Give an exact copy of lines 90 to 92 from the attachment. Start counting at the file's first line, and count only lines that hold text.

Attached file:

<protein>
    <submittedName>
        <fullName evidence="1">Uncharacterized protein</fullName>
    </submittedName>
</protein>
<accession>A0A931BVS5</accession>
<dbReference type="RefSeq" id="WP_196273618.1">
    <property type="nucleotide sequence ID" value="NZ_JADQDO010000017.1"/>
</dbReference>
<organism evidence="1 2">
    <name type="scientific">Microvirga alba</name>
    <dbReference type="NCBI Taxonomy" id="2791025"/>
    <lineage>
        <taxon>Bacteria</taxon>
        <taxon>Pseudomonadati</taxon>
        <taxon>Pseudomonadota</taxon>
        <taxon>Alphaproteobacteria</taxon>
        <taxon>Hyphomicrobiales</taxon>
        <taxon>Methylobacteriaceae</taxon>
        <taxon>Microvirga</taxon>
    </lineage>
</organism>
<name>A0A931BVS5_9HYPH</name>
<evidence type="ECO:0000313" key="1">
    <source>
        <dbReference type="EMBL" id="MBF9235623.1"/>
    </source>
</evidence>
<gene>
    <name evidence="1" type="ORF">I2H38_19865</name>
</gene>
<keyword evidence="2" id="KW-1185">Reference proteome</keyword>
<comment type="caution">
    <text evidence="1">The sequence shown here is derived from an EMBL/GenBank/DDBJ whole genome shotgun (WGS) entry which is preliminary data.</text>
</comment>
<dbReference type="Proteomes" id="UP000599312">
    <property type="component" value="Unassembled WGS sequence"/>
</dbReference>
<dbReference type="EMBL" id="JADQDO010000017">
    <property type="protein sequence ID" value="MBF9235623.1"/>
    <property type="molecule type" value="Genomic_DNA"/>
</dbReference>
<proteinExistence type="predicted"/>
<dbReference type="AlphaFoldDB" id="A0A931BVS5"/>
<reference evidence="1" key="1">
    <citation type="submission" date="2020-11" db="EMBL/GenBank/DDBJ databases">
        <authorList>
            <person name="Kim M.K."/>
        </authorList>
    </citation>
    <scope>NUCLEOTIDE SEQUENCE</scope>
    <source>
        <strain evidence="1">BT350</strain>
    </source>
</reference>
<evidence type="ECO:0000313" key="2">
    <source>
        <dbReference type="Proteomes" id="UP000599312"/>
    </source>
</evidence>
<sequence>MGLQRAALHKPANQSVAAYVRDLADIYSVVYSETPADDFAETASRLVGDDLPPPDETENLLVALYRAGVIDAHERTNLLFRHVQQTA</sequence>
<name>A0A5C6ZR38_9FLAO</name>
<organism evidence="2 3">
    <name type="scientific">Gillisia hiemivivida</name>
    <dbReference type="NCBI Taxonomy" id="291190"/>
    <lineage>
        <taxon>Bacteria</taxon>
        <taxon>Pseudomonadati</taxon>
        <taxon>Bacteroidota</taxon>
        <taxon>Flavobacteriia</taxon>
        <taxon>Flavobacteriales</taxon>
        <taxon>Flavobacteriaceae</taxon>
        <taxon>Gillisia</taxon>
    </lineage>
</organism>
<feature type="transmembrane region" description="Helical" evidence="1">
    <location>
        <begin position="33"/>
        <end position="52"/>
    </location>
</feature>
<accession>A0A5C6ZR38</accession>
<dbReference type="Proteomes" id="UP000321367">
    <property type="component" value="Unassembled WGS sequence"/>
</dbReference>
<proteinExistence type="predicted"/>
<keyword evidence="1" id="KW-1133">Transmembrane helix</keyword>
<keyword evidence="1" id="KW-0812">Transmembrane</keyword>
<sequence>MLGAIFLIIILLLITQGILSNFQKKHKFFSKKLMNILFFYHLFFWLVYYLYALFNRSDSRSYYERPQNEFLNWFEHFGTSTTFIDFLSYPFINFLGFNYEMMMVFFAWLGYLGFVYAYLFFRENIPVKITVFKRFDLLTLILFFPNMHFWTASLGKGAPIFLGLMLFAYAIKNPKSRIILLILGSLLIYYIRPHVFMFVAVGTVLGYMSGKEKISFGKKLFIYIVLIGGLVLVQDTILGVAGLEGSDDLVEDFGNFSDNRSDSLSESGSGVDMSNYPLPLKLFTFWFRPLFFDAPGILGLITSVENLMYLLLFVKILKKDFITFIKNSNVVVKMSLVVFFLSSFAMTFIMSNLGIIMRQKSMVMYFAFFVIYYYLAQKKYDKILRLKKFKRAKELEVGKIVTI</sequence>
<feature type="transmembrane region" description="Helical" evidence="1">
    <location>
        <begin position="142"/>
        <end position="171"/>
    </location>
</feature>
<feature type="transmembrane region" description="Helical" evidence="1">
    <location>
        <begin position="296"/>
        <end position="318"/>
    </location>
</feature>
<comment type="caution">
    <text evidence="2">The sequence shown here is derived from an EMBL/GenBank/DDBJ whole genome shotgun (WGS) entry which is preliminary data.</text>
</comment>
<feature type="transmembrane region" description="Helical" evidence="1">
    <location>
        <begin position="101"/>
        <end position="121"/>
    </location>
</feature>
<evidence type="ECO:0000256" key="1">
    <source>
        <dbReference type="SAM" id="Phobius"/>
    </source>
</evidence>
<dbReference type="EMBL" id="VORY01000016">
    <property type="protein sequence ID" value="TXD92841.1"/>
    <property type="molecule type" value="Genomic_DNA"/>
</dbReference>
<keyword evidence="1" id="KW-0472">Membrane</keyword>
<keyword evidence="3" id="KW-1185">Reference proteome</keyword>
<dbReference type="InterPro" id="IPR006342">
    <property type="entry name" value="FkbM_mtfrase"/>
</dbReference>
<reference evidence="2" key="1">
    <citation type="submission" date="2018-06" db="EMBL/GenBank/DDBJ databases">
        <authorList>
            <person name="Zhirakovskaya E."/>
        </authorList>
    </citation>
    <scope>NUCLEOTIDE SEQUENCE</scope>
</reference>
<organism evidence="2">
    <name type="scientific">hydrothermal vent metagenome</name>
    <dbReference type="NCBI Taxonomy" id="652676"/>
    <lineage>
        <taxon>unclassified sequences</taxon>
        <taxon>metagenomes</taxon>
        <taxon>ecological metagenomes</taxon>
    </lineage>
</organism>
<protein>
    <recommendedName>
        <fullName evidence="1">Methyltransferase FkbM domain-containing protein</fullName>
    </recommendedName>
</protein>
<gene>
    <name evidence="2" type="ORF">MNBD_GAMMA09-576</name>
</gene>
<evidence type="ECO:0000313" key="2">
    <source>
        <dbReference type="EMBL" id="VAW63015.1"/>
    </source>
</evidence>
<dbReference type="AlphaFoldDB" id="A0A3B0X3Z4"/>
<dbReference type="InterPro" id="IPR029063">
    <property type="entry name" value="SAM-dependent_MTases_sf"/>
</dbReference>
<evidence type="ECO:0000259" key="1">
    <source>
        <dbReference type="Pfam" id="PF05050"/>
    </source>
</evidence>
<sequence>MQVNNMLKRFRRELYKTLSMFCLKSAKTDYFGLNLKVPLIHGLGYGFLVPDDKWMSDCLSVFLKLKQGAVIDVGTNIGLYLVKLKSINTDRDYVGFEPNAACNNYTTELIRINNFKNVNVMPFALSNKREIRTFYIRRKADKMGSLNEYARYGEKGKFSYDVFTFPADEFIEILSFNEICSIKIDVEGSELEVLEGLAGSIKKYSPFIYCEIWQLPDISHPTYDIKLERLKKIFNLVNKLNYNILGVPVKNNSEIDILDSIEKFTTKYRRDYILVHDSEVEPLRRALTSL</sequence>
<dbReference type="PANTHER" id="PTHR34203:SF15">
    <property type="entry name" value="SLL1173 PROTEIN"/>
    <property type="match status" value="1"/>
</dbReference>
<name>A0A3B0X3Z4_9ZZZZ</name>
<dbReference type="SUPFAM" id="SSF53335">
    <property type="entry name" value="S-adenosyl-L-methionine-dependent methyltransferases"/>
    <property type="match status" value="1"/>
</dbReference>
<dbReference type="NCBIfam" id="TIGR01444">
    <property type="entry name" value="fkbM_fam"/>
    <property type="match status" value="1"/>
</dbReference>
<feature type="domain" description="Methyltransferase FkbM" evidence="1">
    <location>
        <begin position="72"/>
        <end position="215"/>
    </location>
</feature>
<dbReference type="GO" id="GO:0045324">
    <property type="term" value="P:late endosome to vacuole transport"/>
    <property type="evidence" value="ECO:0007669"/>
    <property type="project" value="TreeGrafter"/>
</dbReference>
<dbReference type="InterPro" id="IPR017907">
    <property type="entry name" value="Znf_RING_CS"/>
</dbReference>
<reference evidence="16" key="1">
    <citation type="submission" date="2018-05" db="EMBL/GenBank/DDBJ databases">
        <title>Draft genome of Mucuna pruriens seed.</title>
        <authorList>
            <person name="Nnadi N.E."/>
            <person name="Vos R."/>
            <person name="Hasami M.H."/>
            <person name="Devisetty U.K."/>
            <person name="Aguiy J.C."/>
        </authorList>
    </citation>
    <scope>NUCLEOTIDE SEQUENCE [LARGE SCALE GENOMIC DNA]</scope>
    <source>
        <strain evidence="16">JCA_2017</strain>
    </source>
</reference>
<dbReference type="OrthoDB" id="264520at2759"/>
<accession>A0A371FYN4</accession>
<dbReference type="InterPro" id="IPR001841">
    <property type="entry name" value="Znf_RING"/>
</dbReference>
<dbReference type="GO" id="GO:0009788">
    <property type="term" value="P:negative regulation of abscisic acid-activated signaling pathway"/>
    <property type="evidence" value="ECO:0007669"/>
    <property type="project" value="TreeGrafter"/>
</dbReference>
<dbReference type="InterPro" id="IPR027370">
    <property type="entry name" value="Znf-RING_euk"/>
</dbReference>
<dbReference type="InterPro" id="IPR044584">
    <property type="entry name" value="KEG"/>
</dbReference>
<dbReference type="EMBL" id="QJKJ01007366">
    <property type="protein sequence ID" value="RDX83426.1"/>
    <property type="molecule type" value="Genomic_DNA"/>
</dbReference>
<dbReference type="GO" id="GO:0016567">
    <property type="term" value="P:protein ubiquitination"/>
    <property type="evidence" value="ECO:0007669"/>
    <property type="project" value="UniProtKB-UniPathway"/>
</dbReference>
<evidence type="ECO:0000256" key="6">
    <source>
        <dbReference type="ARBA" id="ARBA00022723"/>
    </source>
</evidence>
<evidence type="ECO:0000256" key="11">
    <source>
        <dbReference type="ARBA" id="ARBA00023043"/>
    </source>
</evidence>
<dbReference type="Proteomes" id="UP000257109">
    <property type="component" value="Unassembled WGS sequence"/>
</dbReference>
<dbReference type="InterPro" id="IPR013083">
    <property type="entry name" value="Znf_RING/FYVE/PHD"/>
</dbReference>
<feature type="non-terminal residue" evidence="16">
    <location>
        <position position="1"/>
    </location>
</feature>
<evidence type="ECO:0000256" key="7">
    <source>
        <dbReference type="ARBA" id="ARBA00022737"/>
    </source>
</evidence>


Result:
<feature type="transmembrane region" description="Helical" evidence="1">
    <location>
        <begin position="142"/>